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Optimizing DirectX* Graphic Applications using Software Vertex Processing

Ronen Zohar/Kim Pallister Intel Corporation


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Meltdown 2001

Copyright 2001 Intel Corporation. *Other names and brands may be claimed as the property of others.

Agenda
Do I need SW vertex processing? The PSGP Using SW vertex processing for maximum performance: memory, batching and render-states SW vertex processing and DirectX*s 8.0 new features
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Copyright 2001 Intel Corporation. *Other names and brands may be claimed as the property of others.

Do I need SW vertex processing?


Your publisher wants:
Eye-candy graphics, using all the latest 3D features Lower the minimum system requirements and many more

Problem: older systems does not support all the eyecandy features Solution1: Disable features for low-end systems Solution2: Use SW vertex processing (at least for the features that you can) and keep some features

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Copyright 2001 Intel Corporation. *Other names and brands may be claimed as the property of others.

Inside DirectX* Graphics


Application DirectX run-time API Front-end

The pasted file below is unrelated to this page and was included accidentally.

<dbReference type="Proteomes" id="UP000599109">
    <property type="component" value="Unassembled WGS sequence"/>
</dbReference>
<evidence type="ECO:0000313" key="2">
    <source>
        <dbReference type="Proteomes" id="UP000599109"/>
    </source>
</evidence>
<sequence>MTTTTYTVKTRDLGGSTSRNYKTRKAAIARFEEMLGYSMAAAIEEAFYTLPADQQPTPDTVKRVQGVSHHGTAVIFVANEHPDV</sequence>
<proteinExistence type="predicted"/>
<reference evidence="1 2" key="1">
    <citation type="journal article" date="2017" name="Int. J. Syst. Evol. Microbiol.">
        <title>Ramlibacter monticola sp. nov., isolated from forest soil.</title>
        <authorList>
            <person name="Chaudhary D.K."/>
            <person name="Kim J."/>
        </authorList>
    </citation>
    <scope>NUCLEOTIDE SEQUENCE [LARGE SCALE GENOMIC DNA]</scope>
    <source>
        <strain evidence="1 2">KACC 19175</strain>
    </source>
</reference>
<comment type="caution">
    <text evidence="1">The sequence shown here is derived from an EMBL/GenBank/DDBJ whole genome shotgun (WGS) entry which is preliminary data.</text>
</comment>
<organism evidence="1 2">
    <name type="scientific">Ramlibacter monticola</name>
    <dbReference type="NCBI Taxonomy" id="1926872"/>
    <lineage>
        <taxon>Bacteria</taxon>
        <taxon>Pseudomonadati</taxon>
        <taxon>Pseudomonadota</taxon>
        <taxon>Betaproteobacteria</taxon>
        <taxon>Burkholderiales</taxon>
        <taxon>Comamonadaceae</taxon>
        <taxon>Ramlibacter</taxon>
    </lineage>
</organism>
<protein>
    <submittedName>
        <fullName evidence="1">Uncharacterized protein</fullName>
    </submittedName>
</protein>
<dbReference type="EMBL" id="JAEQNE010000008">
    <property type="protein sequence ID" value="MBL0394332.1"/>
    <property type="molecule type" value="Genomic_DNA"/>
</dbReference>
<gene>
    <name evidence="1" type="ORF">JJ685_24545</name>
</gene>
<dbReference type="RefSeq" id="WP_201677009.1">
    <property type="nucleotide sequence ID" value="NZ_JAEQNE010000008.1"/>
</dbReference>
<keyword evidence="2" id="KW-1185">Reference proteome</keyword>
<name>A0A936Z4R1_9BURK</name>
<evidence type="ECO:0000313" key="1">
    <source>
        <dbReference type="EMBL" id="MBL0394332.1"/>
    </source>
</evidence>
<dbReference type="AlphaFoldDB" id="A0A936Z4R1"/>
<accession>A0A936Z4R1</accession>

HW vertex processing path

SW Vertex processing (PSGP)

Communication to the driver (DDI) Driver


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Copyright 2001 Intel Corporation. *Other names and brands may be claimed as the property of others.

PSGP Processor Specific Geometry Pipeline


Part of DirectX graphics responsible for the SW vertex processing algorithms, optimized for the clients processor DirectXs 8.0 PSGP is optimized for:
Intel Pentium III processor Intel Pentium 4 processor

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Copyright 2001 Intel Corporation. *Other names and brands may be claimed as the property of others.

The PSGP
Fixed function path Transformation Lighting Tex Gen Format data to outputFVF

VB
Map stream to registers Execute vertex shader code

Vertex shader path

Clipper

IB To
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driver

Internal temporary VBs


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Copyright 2001 Intel Corporation. *Other names and brands may be claimed as the property of others.

PSGP Principles
Use SIMD to process multiple vertices in each iteration
Vertical processing Data is swizzled on the fly

Prefetch input streams to hide memory latency Write output to temporary VBs based on XYZRHW FVF code
In system memory if need to read back transformed vertices In driver memory if no read-back is required More on this later
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Copyright 2001 Intel Corporation. *Other names and brands may be claimed as the property of others.

Input Stream Memory Allocation


Create SW processed primitives in system memory (using the D3DUSAGE_SOFTWAREPROCESSING usage create flags). If the same VB is processed both in SW and HW
Try to avoid it If you must - create multiple copies, one in system and one in driver memory

If the primitive is never clipped, use the D3DUSAGE_DONOTCLIP usage flag